This study included 682 intracranial aneurysms (median [interquartile range] age 61.3 [53.0–68.0] years), of which 561 were treated with TFA and 121 with TRA. PSM resulted in 65 matched pairs. After PSM, both groups had similar characteristics, angiographic and functional outcomes, and rates of retreatment, thromboembolic and hemorrhagic complications, and death. TFA was associated with longer procedure length (median 96.5 minutes vs 72.0 minutes, p = 0.006) and fluoroscopy time (28.2 minutes vs 24.8 minutes, p = 0.037) as compared with TRA. On the other hand, deployment issues were more common in those treated with TRA, but none resulted in permanent complications.

CONCLUSIONS

TRA has comparable outcomes, with shorter procedure and fluoroscopy time, to TFA for aneurysm embolization with the WEB device.

Restricted access

Justin R. Mascitelli, J Mocco, Trevor Hardigan, Benjamin K. Hendricks, James S. Yoon, Kurt A. Yaeger, Christopher P. Kellner, Reade A. De Leacy, Johanna T. Fifi, Joshua B. Bederson, Felipe C. Albuquerque, Andrew F. Ducruet, Lee A. Birnbaum, Jean Louis R. Caron, Pavel Rodriguez, and Michael T. Lawton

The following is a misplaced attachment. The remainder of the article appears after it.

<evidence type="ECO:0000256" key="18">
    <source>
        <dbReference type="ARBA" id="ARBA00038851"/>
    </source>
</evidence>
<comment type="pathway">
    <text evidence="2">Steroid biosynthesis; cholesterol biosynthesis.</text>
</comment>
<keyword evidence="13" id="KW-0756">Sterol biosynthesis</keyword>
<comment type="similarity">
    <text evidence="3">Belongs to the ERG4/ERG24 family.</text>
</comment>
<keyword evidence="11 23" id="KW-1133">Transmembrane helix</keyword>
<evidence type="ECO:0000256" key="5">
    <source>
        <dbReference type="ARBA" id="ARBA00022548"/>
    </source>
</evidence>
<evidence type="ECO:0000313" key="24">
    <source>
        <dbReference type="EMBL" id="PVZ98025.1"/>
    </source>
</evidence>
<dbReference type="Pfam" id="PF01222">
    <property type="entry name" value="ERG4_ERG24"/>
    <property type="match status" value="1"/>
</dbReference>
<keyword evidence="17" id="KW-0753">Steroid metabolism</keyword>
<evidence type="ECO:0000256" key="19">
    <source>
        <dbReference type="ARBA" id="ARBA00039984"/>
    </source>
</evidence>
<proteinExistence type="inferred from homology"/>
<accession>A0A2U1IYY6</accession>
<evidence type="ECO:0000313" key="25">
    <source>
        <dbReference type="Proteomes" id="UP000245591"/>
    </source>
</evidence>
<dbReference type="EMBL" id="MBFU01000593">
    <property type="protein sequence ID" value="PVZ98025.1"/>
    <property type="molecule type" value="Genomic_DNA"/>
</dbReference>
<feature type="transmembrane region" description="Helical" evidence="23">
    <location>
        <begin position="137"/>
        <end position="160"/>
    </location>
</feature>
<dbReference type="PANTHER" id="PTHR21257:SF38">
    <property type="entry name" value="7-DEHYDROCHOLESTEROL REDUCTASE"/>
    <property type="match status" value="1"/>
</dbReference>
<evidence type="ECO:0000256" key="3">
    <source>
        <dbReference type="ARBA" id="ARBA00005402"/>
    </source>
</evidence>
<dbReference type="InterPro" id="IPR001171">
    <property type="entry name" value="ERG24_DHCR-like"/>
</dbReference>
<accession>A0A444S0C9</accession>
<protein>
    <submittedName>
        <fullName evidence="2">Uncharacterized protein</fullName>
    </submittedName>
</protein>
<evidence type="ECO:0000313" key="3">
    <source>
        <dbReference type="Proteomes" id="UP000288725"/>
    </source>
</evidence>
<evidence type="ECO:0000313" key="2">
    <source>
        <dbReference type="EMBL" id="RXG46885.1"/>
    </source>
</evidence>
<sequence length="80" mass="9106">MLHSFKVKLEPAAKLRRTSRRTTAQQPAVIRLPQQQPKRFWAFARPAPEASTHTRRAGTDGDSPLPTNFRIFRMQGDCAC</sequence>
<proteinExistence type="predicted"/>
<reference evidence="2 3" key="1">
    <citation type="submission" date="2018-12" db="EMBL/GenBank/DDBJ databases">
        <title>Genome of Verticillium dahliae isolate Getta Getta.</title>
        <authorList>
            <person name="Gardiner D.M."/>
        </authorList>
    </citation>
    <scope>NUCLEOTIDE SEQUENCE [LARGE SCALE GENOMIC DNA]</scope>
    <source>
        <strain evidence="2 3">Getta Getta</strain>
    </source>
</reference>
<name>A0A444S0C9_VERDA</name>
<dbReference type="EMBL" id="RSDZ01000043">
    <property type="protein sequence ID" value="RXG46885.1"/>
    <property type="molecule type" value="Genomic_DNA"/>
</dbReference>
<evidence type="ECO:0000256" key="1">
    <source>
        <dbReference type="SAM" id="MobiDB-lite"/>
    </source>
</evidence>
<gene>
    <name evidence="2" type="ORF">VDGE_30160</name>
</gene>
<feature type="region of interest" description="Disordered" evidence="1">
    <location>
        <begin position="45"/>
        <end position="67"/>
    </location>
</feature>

OBJECTIVE

Numerous techniques have been developed to treat wide-neck aneurysms (WNAs), each with different safety and efficacy profiles. Few studies have compared endovascular therapy (EVT) with microsurgery (MS). The authors’ objective was to perform a prospective multicenter study of a WNA registry using rigorous outcome assessments and to compare EVT and MS using propensity score analysis (PSA).

METHODS

Unruptured, saccular, not previously treated WNAs were included. WNA was defined as an aneurysm with a neck width ≥ 4 mm or a dome-to-neck ratio (DTNR) < 2. The primary outcome was modified Rankin Scale (mRS) score at 1 year after treatment (good outcome was defined as mRS score 0–2), as assessed by blinded research nurses and compared with PSA. Angiographic outcome was assessed using the Raymond scale with core laboratory review (adequate occlusion was defined as Raymond scale score 1–2).

RESULTS